FIG. 10 illustrates force curves corresponding to actuation of the tactile structure, compression of the compressible seal, and the combination of actuation of the tactile structure and compression of the compressible seal.

DETAILED DESCRIPTION

The description that follows includes sample systems and apparatuses that embody various elements of the present disclosure. However, it should be understood that the described embodiments may be practiced in a variety of forms in addition to those described herein.

The present disclosure details systems and apparatuses related to input mechanisms that are operable to rotate and translate in order to provide input. Various embodiments may provide waterproofing and/or other sealing for these input mechanisms. One or more embodiments may affect appearances of these input mechanisms.

In one embodiment electronic device may have a housing and an associated rotatable and translatable input mechanism. The housing may define an aperture through which a shaft of the rotatable and translatable input mechanism extends. The input mechanism may also have a manipulation structure coupled to the shaft. The manipulation structure may be manipulated to rotationally and/or translationally move the shaft to provide one or more types of input to the electronic device.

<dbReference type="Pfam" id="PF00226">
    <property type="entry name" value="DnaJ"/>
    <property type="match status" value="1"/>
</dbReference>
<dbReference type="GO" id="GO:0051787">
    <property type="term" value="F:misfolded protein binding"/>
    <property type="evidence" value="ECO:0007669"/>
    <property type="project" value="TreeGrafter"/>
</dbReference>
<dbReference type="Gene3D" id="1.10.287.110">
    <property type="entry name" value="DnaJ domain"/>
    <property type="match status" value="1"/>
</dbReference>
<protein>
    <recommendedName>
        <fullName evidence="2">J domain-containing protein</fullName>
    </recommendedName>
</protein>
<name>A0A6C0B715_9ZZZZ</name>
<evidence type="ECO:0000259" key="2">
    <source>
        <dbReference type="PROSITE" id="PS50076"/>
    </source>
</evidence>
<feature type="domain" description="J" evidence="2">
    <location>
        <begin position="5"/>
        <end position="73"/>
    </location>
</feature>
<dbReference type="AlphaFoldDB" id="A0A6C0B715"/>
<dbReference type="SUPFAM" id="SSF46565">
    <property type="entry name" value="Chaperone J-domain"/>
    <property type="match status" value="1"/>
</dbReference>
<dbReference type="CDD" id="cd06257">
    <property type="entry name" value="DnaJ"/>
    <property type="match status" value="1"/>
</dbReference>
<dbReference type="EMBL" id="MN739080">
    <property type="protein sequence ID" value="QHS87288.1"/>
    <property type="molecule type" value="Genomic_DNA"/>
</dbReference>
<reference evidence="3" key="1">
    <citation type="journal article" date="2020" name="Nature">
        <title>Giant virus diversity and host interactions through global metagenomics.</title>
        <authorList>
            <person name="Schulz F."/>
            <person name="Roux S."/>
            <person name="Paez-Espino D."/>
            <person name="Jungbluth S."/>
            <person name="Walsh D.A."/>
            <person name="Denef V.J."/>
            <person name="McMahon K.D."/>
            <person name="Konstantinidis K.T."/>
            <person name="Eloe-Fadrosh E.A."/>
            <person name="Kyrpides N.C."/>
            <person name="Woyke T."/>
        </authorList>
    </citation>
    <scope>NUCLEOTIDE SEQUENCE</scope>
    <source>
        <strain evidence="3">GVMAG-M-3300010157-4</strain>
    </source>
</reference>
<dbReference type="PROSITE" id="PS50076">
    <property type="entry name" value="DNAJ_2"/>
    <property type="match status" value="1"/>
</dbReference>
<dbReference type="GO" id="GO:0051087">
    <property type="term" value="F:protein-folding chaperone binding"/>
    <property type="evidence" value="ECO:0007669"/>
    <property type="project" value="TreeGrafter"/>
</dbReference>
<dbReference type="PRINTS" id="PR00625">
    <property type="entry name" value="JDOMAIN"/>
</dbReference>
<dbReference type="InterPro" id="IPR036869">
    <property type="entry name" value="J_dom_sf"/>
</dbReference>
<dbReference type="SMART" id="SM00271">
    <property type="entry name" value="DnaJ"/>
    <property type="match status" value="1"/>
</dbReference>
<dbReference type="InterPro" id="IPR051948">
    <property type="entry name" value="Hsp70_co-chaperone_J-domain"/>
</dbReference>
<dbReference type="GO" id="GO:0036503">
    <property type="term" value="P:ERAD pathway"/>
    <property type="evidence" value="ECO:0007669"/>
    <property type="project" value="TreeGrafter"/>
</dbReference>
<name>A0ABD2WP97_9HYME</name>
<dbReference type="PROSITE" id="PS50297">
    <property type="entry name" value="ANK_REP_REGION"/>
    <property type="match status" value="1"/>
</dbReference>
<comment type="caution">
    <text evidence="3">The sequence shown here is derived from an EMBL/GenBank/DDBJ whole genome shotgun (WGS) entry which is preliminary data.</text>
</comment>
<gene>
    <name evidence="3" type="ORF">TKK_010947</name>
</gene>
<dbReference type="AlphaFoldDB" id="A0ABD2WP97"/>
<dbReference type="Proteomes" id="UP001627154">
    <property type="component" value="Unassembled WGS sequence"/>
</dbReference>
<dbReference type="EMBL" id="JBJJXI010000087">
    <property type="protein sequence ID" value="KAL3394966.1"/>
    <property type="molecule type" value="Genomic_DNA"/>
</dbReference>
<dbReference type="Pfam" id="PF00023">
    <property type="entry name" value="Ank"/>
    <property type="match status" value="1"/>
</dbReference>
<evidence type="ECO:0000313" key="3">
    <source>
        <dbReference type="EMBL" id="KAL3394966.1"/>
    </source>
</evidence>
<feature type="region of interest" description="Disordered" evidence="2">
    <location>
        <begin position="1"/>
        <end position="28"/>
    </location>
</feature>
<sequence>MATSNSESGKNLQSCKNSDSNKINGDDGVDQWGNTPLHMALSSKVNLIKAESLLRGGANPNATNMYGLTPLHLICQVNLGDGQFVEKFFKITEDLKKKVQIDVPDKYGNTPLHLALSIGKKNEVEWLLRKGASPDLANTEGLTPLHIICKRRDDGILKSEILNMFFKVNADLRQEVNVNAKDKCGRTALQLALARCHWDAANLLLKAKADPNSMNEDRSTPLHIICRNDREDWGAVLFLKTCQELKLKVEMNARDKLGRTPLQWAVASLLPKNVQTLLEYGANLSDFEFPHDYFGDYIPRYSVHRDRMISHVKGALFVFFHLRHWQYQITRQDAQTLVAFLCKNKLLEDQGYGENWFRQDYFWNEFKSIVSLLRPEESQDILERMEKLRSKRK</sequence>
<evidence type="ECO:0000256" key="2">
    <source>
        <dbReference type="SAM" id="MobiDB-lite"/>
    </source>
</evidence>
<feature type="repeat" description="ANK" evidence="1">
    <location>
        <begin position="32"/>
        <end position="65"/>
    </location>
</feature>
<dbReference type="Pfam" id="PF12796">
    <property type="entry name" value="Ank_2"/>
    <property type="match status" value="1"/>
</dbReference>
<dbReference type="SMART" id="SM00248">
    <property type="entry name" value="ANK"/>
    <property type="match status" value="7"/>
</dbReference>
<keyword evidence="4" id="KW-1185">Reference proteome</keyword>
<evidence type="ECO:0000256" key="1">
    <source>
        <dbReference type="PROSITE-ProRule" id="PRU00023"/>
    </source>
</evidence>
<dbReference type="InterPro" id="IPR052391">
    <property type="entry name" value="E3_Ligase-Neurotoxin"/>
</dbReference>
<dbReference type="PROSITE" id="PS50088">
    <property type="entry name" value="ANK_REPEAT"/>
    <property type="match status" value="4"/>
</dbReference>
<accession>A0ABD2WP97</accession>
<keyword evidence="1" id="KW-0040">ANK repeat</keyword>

A compressible seal may be positioned in a gap between the housing and the rotatable and translatable input mechanism. The compressible seal may resist and/or prevent passage of contaminants into the aperture and/or obscure one or more internal components. The compressible seal may be configured to collapse or bend when the rotatable and translatable member translates.

FIG. 1 is a top plan view of an electronic device 102 having a body, housing, or other enclosure or housing 114 and a rotatable and translatable input mechanism assembly 110 (such as a crown). As the input mechanism assembly 110 is rotatable and translatable, the input mechanism assembly 110 may be operable to receive multiple kinds of input for the electronic device 102. For example, the input mechanism assembly 110 may be operable to receive button input and rotating knob input.